Names get mixed up, so 13-year-old Couva Boy has eye surgery for another patient

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Latoiya Moses points to his son, Stephan Thomas, 14, after a press conference in San Fernando on Wednesday morning. His attorneys are suing the South West Regional Health Authority for negligence in eye procedures. – Photo by Marvin Hamilton

A mix-up between the names of two outpatients at San Fernando General Hospital resulted in eye surgery on one 13-year-old being intended for the other.

The boy, Stephan Thomas, now 14, has since undergone corrective surgeries in hospital, but his mother Latoiya Moses, 33, said his eye condition has not improved.

She has taken legal action against the South West Regional Health Authority (SWRHA), accusing the staff of negligence.

His lawyers, Prakash Ramadhar, Ted Roopnarine and others sent a pre-action protocol letter to SWRHA’s legal department on December 17.

Speaking at a press conference Wednesday at Ramadhar’s office in San Fernando, Moses, a single mother from Couva, said her only child had a “strabismic” eye (his left eye).

Stéphane Thomas, 14, with eye disease, spoke to the press on Wednesday morning in the presence of his lawyers. Lawyers Prakash Ramadhar and Ted Roopnarine are suing the South West Regional Health Authority for negligence during an eye procedure. – Photo by Marvin Hamilton

On January 11, she accompanied him to the hospital’s eye clinic and when his name was called, a staff member said he needed laser surgery. She completed and signed several documents consenting to the procedure.

She later found out that the laser treatment was for someone named Stephon Thomas, who has cataracts, not Stephan Thomas.

The same day, doctors gave him prescriptions and discharged him.

“They told me his natural lens was damaged and gave me prescriptions,” she said.

A few days later he complained of not seeing in the damaged eye and she was returned to the hospital.

On January 19, Stephan underwent surgery. Moses said his eye condition worsened, he was in pain and the eye was swollen.

In May last year, he was hospitalized for 14 days. Four months later, in September, Stephan underwent surgery again, this time because the lens previously placed in his eye was the wrong size.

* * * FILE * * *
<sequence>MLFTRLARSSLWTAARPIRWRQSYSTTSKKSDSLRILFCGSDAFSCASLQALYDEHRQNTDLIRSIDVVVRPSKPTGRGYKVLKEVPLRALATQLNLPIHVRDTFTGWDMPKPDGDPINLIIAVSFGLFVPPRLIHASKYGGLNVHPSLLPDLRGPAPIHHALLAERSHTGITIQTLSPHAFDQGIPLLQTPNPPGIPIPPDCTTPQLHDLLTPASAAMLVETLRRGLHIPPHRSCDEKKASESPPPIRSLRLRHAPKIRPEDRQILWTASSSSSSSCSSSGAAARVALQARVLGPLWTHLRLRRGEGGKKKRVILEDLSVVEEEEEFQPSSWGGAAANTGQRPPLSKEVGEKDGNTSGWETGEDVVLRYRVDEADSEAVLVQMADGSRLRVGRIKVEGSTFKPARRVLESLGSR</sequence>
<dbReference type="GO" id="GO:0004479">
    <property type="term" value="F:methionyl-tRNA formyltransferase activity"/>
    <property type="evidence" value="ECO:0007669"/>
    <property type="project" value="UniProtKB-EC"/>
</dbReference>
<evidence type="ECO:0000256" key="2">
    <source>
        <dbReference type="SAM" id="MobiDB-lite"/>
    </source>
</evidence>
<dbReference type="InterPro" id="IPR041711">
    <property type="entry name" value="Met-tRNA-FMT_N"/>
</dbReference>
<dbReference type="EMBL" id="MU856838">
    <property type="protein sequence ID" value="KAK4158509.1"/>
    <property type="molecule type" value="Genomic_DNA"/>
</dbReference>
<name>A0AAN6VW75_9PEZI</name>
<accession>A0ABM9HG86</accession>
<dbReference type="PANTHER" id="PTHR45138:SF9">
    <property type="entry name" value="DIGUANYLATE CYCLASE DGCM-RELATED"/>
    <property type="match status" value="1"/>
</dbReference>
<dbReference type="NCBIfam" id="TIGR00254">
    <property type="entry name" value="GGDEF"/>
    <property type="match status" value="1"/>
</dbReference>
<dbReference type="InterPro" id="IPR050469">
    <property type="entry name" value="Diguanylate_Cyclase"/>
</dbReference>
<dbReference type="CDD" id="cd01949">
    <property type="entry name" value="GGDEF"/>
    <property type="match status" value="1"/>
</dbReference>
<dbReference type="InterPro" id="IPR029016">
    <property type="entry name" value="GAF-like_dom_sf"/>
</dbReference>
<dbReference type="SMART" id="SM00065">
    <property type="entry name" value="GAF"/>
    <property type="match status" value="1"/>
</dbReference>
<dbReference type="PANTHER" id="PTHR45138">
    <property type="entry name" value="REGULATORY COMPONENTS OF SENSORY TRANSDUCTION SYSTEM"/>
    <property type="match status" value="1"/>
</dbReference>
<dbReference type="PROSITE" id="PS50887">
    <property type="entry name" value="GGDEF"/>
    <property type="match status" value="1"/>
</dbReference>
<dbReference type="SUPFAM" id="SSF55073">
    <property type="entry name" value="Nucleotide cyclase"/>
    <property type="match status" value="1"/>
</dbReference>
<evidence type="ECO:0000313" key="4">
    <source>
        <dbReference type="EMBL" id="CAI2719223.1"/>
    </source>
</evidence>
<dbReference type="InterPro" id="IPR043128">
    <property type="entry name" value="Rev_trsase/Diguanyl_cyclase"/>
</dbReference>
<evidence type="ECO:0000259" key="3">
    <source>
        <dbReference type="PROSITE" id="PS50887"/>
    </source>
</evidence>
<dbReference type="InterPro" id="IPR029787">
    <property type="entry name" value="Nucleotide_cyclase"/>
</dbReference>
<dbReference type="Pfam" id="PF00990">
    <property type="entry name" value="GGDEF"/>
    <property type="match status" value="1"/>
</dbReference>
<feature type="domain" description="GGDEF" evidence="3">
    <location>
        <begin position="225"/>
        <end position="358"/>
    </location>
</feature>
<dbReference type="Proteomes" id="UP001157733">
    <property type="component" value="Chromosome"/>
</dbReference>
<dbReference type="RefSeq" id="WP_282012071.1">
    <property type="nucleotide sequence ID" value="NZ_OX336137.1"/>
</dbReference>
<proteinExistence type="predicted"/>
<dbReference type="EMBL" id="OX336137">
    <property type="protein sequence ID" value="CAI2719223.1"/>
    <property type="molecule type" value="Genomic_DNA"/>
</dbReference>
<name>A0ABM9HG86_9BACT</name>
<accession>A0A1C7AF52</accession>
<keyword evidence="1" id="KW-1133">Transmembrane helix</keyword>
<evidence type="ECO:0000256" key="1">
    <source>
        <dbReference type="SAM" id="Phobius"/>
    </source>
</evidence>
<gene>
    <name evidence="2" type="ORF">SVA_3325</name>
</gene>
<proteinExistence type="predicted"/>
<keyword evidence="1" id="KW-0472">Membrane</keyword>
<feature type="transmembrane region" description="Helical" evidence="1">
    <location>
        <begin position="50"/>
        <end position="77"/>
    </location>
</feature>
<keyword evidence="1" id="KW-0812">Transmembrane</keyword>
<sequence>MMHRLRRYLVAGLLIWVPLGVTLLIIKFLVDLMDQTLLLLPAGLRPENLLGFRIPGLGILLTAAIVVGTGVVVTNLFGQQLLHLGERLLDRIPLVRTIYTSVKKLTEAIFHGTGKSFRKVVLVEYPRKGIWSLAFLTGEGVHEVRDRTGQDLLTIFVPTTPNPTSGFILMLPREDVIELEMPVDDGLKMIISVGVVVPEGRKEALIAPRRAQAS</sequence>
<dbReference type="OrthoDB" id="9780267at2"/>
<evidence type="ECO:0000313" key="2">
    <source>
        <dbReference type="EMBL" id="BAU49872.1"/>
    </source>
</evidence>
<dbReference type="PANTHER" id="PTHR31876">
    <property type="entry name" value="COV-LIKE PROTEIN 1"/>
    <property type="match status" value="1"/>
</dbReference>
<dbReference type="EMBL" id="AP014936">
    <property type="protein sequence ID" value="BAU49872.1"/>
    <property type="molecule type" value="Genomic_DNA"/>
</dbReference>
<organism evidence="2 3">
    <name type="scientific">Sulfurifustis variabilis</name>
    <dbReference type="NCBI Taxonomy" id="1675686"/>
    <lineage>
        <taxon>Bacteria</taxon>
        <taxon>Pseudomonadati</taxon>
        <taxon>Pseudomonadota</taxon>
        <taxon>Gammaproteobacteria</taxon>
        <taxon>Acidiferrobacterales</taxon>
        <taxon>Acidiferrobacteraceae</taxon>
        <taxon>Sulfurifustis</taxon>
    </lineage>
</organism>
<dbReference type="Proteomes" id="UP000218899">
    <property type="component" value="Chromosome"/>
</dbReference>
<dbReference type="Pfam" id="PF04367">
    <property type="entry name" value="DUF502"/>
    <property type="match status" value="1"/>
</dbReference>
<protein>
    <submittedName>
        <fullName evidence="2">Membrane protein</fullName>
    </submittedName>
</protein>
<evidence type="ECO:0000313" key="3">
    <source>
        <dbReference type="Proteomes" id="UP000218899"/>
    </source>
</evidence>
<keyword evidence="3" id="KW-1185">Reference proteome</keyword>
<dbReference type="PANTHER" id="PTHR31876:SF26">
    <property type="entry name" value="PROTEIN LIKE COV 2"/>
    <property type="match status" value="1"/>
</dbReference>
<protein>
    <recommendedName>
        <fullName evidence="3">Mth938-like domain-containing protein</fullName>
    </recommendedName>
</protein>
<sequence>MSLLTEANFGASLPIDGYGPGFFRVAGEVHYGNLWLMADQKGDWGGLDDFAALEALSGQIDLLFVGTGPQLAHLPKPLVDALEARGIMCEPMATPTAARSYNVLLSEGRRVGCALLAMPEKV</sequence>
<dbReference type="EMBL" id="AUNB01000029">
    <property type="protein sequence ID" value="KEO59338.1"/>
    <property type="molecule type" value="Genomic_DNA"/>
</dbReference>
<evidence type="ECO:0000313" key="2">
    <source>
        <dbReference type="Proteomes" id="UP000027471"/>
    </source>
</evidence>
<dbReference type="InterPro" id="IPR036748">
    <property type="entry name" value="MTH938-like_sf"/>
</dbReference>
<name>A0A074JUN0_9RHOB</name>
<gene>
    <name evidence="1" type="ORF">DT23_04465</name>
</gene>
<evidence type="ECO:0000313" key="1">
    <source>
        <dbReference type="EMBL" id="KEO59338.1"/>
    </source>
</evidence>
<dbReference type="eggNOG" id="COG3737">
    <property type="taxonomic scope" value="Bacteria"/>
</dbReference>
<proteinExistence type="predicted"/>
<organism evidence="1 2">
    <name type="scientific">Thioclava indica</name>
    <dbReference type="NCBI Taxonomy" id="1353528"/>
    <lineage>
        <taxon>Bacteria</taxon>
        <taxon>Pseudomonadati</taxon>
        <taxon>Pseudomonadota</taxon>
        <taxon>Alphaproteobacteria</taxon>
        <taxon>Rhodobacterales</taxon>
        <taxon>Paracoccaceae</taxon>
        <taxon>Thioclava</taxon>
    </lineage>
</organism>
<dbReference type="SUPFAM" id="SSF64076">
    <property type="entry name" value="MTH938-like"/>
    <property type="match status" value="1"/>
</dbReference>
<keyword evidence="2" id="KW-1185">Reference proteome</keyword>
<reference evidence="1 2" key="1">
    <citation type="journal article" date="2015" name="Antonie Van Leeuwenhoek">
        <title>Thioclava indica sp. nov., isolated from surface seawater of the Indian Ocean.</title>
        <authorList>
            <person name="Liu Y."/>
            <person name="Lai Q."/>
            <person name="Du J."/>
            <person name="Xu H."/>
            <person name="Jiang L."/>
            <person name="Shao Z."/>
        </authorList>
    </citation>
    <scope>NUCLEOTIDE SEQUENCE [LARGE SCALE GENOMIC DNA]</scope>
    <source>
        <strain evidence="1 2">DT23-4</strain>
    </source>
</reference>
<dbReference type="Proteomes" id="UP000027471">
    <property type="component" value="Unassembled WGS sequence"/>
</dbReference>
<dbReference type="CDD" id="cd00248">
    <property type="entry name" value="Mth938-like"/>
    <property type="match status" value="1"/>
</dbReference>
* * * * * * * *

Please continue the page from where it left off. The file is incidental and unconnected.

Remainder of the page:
With tears streaming down her face, Moses said she felt like she had failed to protect her child.

She added: “I’m not condemning anyone, but something like this made me realize that even if we think someone is qualified and knows what they’re doing, we can still ask a question. We all have the rights to do so.

“For me, I hadn’t been able to do that, and now my son is in a position where I’m not sure I’d get the support I needed just by coming here (to the conference) today’ today. I just want my son to get back to a normal life.”

Stephan, a freshman at Couva West High School, still attends the clinic for his home condition.

“We always argue when it comes to going to the hospital for every appointment. It’s something that affects us mentally and psychologically. It’s unbearable,” Moses said.

Due to light sensitivity and other factors in his damaged eye, Stephan says he can’t play with his only friend, a dog named Blackie.

The soft-spoken boy said people usually laugh at him because of his squint. For this reason, he has no friends and remains alone. But after the operation, being around the dog and other animals now hurts her eyes, and her mother took the dog out of the house.

“Before the operation, I used to go outside and play with my dog. He was my only friend. Now most of the time I cry for him. Sometimes I took him for walks in the savannah.

“Before the operation, my eye was perfectly fine,” said Stephan.

Despite the confusion at the hospital, he added, “The nurses at the hospital were really nice and they made me feel normal and happy.”

The letter sent to SWRHA accuses staff of failing to properly check and confirm that the treatment given was the right one for the right patient.

Lawyers seek special damages for medical and travel expenses for mother and son. They also want general damages for bodily injury and consequential loss for a sum to be agreed upon.

Ramadhar and Roopnarine also want the authority to claim responsibility for the incident, saying Stephan suffered and continues to suffer severe emotional and psychological distress and extreme pain after receiving the mistreatment.

Newsday called SWRHA officials for comment on the matter.

An official replied, “SWRHA takes note of media reports and inquiries regarding the above.

“Based on our initial checks, there is no record of receipt of the attorney’s letter. The authority will contact the attorney for a copy.”


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